We all fight a battle between our opposites selves, between good and evil, between our inner demon and our inner angel. No one is all good or all bad. It’s the vast area in the middle where things get interesting.
When it came to reviewing Peter Jones’ new book, “The Bad Editor: Collected Columns and Untold Tales of Bad Behavior,” I knew I would be biased. I know Peter. I like Peter. We’ve shared lots of laughs and drinks over the years at motorcycle press launches. When I took over as editor-in-chief of Rider, Peter reached out to me and offered to help. Now he writes a monthly column in Rider called “The Moto Life.”
So I asked Denis Rouse, Rider’s founding publisher and a guy who loves reading as much as he loves riding, to review Peter’s book. Denis doesn’t know Peter. Denis is unfiltered and likes controversy. He’s also been in the trenches of the motorcycle industry. Who better to review a book called “The Bad Editor”?
But after reading the review Denis sent me, I knew we needed to zoom out, to take a wider view.
We need interesting people in this world to save us from the khaki-slacks and white-Camry dullness that will swallow us whole if we don’t pry open its jaws and kick out its teeth. Interesting people are complicated. As Whitman would say, they contradict themselves, they are vast and contain multitudes.
Peter is interesting. He has a degree in fine arts and used to work in a museum. He started road racing in his 30s. He had a engine throw a rod between his legs at 199 mph on the Bonneville Salt Flats, just missing his chance to join the 200 MPH Club (and luckily escaping without grievous bodily harm). But he later joined the club, clocking 202.247 mph from a standing start on a naturally aspirated production motorcycle at Maxton AFB. Peter has written for every major motorcycle magazine and worked for Pirelli, Öhlins, Kymco and Nitron. He’s written academic papers on philosophy and an as-yet-unpublished book about risk. He’s working on a graphic novel. He’s restoring a 1962 Benelli Sprite 200. Peter also an eclectic taste in shoes. I don’t think I’ve ever seen him wear the same pair twice.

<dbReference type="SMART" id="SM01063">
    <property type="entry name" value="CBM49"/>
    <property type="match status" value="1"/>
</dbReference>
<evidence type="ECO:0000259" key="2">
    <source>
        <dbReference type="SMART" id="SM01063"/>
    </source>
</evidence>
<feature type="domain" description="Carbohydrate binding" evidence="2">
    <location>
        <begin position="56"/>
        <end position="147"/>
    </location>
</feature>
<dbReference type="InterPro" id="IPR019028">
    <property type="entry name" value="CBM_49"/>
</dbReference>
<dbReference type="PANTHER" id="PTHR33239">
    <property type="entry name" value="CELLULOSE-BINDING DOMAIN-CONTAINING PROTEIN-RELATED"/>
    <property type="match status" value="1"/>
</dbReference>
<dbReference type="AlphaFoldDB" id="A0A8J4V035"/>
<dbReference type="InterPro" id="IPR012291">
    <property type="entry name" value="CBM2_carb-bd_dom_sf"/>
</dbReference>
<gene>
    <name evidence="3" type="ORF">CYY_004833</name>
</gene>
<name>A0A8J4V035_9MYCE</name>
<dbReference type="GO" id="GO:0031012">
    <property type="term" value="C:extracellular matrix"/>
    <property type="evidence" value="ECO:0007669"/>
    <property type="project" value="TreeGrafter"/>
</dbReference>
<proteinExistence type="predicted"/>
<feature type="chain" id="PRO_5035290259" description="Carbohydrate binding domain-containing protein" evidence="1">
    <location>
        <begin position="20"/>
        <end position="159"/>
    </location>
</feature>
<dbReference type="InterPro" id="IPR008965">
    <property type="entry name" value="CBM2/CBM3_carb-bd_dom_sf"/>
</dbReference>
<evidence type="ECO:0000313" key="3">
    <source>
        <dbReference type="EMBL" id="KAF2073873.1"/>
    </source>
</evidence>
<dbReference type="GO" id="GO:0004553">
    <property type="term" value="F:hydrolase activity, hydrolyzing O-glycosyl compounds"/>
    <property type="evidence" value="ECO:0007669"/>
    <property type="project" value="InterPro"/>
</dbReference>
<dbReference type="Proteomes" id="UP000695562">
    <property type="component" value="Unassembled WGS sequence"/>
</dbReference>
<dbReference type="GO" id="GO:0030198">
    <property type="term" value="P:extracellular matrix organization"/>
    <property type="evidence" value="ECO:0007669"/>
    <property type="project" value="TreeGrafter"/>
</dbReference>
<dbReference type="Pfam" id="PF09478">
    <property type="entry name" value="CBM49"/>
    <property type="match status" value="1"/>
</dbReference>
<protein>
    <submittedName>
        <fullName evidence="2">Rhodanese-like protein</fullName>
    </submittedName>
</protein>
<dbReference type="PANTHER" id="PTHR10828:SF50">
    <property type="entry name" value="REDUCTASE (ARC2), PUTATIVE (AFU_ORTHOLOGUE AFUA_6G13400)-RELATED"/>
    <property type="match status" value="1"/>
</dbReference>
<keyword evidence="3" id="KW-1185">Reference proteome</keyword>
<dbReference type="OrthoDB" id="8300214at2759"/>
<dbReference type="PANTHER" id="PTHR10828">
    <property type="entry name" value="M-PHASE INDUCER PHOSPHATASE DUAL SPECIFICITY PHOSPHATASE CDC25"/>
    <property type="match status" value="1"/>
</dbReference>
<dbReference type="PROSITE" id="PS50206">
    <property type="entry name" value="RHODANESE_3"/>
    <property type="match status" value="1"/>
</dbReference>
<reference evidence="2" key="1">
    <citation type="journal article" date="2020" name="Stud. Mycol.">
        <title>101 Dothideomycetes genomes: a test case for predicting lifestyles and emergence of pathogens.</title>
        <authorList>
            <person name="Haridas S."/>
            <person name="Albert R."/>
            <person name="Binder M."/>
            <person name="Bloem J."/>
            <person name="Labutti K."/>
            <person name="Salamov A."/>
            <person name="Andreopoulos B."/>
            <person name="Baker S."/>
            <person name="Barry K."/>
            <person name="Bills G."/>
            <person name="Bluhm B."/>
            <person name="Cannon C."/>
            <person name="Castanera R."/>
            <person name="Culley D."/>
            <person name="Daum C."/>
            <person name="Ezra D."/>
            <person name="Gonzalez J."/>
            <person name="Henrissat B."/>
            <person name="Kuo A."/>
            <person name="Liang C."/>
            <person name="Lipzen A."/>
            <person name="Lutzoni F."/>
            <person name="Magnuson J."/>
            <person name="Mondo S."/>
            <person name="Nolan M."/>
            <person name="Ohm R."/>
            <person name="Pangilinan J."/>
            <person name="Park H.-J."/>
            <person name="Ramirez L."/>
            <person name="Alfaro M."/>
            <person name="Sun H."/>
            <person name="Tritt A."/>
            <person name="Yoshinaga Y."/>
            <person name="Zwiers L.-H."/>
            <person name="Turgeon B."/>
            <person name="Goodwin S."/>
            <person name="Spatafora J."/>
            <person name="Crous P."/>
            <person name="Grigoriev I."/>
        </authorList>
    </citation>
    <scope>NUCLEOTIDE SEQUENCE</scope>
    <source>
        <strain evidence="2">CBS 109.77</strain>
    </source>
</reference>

You get the idea.
Peter’s new book has a Dr. Jekyll and Mr. Hyde quality to it. The first 150 pages are devoted to 30 columns he wrote between 1996 and 2002 for Sport Rider, Motorcyclist, American Roadracing and Motorcycle Street & Strip. Many of the columns are about road racing — the mindset of racers, crashing, backmarkers, G-forces and so on.
As Denis puts it: The chapters on road racing are excellent, in particular the one in which our man describes riders of unworldly skill who walk a track before a race and engrave the geometry in their minds to achieve a subconscious sense, some say even a spiritual sense, to negotiate the course at terrifying speeds and lean angles and braking forces that bend the science of physics. Then there’s this painful chapter on expiating guilt that deals with the time Jones crashed his bike in a road race, causing the rider just behind him to do a career-ending crash, that rider being Stewart Goddard, who despite being paralyzed from the chest down as a result of an early moped accident, was doing well enough on the circuits to be an icon at the time. I’m human. I know guilt. How does Jones handle it? I remember how Graham Greene defined its opposite, innocence, as “a blind leper who has lost his bell, wandering the world, meaning no harm.”
There are also columns about lane-splitting in Los Angeles traffic, being mesmerized by a Supercross race in Las Vegas (a city he fears and loathes), “The Art of the Motorcycle” exhibit at the Guggenheim, owning a clapped-out CB350 and why you should never try to ride a motorcycle with 15 pounds’ worth of brake rotors in a bag slung over your arm, all of which are well-written, thoughtful and entertaining.
Dr. Jekyll is the good guy, the responsible one. He’s not the interesting part of the story. It’s Mr. Hyde’s 19 “Untold Tales of Bad Behavior” that people really want to read.